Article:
, I
have found many uses for conditional formatting in reports over the
years I have spent implementing enterprise Business Intelligence applications.
One component of formatting is sorting, and many clients have expressed
an interest in being able to dictate sorts in their reports at runtime. That
is, they have asked, once they became aware of parameterization in the
application involved, that they could request sorting upon a given column in
the report, as well as to dictate that sorts be enforced in ascending or
descending order.

As we
noted in the same article, in Reporting Services, like any of those other
enterprise reporting packages on the market, we create what is conceptually a condition,
or conditions, to which we assign rules of behavior, consisting most often of a
presentation style, but certainly not limited to that. When a value, or other
report object, meets the criteria of the condition(s) we define, Reporting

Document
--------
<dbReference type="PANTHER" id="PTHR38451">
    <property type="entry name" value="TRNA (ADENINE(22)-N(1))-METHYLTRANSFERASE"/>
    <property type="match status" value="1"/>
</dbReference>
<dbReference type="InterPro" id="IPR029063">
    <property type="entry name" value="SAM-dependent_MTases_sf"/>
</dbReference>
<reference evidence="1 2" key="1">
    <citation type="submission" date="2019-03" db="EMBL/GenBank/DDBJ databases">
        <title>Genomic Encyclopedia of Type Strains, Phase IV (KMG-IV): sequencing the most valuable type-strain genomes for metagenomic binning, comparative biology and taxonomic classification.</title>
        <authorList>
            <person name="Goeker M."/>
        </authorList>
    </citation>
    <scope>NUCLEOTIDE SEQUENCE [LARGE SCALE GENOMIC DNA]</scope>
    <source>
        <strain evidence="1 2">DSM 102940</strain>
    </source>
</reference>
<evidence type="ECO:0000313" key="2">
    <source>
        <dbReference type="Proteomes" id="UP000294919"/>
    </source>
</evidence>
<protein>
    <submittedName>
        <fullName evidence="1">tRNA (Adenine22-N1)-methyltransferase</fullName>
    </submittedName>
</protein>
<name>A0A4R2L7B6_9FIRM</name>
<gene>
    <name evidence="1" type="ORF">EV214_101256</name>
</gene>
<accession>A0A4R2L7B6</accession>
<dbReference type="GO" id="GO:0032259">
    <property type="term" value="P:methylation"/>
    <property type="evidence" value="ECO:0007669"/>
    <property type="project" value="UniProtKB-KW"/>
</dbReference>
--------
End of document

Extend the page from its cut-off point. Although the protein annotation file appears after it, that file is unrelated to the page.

Services applies the formatting or other behavior to the object.

In
this article, we will introduce conditional formatting, once again, in a basic
application – this time a sort in each of the two "directions," and practice
the creation of parameterized conditional sorting that will allow users to make
runtime decisions surrounding the sorting of their reports. While we will
deal in this article with a relational report, ad hoc conditional formatting
can be accomplished in similar ways in reports based upon OLAP sources. In this session, we will:

  • Make
    structural changes to a copy of a sample report, based upon a sample database,
    to meet the business requirements of a hypothetical group of information